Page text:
Why We Sleep: Unlocking the Power of Sleep and Dreams
by Matthew Walker

The Guardian review

I loved this book! You can preview the basic idea in Walker’s new TED Talk, but I really do recommend the book. Walker is a PhD, not an MD, but he knows all the research and he makes it simple to understand. Much of the books scares the hell out of you with all the things that go wrong in your body over the long haul when you don’t get enough sleep, so it’s a page turner, but the nature of this kind of books is each section and chapter logically follows, but it’s just not as fast a read as a history would be. If you know anyone that thinks they are doing great on 4-5 hours a night, he makes it clear that it’s statistically unlikely. To be the very rare person for whom that is true you need a very specific gene mutation. If you’ve already got problems sleeping, you don’t want this book as bedtime reading. If you need a little motivation to do all the things you read about when you click on headlines, this book is perfect. It’s very motivational. It is impossible to read even part of the book and not make a serious effort to improve your sleep hygiene and set yourself up for success. After reading I passed it one to my mom, and she recommended it and passed it on to her friends, and almost every single person made some little adjustment to their habits after reading the book. Highly recommended for students, because there is a lot of information about how to manage studying and sleeping in order to make retention of new information much easier. Must-read book for anyone who likes to lifehack.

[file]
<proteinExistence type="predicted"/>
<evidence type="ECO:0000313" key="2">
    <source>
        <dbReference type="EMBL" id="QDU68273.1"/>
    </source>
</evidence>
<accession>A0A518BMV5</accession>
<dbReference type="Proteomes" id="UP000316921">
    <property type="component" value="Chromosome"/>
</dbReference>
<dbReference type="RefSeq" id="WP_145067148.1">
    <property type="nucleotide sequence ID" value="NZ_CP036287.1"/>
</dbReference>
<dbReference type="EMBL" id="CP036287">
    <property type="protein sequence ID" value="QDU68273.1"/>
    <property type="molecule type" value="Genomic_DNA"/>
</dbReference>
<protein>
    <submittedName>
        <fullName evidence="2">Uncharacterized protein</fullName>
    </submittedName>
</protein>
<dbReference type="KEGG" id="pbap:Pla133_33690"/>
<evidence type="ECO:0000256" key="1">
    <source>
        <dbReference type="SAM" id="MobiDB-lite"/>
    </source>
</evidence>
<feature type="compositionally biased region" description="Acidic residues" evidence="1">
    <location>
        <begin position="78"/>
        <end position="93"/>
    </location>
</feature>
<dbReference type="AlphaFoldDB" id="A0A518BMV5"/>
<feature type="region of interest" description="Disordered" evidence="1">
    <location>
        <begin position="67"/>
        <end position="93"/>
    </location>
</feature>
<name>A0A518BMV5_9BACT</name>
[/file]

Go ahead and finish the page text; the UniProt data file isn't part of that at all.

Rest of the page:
My Year of Rest and Relaxation by Ottessa Moshfegh

New Yorker review

This book is a love it or hate it proposition. It’s set in the immediate pre-9/11 NYC so as a reader you can’t avoid anticipating that horror the whole time you read. Meanwhile, the unnamed narrator is looking to get back on track by putting herself in a drugged coma for a year. If you appreciate the black humor of Heathers and its unlikable mean girls or American Psycho and its dark anti-hero, you’ll enjoy this book. It’s a great take on the year 2000, when the nineties tech boom was coming to an end and the pharmaceutical industry was going to save us all at an affordable price point. The last 20 years of revealed side effects, pharma bro pricing, and the opioid crisis make it possible to see the innocence of the novel’s time period. At the same time our narrator is such an incredibly flawed person, you can be pretty sure that a year of sleep isn’t going to help. Still, like one of those mad-dash caper movies through an crazy landscape (Scorsese’s After Hours comes to mind) you find yourself reading to find out where this going. However much you know it won’t end well, you really can’t predict where it is going, and once our heroine starts blacking out regularly, she begins the most unreliable of all narrators. If your sense of humor leans towards the dark, you’ll love this book, it’s dark, ridiculous, and funny. If you want a realistic story of someone trying to productively better themselves, stay away, because every wrong turn and terrible companion will frustrate you. No one has the kind of life she does, so this book is definitely a great escape from regular life. Any project manager or producer will have to admit to a sneaky admiration for a really well-planned project, even if the core project idea is insane.

The Mars Room by Rachel Kushner

The Guardian review